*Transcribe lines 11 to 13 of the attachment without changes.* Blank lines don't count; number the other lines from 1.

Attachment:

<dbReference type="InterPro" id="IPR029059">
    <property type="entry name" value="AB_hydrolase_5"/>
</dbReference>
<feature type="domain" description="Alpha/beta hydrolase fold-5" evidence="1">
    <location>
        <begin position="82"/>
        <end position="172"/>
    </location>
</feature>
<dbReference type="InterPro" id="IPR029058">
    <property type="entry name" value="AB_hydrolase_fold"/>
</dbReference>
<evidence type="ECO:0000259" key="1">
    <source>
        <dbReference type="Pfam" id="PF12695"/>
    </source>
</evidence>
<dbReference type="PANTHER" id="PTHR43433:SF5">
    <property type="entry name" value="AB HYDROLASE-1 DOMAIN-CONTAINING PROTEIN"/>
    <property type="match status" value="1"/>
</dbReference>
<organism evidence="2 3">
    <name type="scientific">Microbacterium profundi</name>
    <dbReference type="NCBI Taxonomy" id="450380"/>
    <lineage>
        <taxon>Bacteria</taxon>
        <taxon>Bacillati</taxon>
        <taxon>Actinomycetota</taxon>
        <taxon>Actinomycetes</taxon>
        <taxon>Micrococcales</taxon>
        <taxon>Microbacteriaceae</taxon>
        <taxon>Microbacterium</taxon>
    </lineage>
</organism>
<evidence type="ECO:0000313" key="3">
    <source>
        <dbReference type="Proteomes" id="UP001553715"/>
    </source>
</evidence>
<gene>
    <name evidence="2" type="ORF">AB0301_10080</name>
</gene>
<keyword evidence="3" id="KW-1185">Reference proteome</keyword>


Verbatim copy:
    <property type="entry name" value="AB_hydrolase_fold"/>
</dbReference>
<evidence type="ECO:0000259" key="1">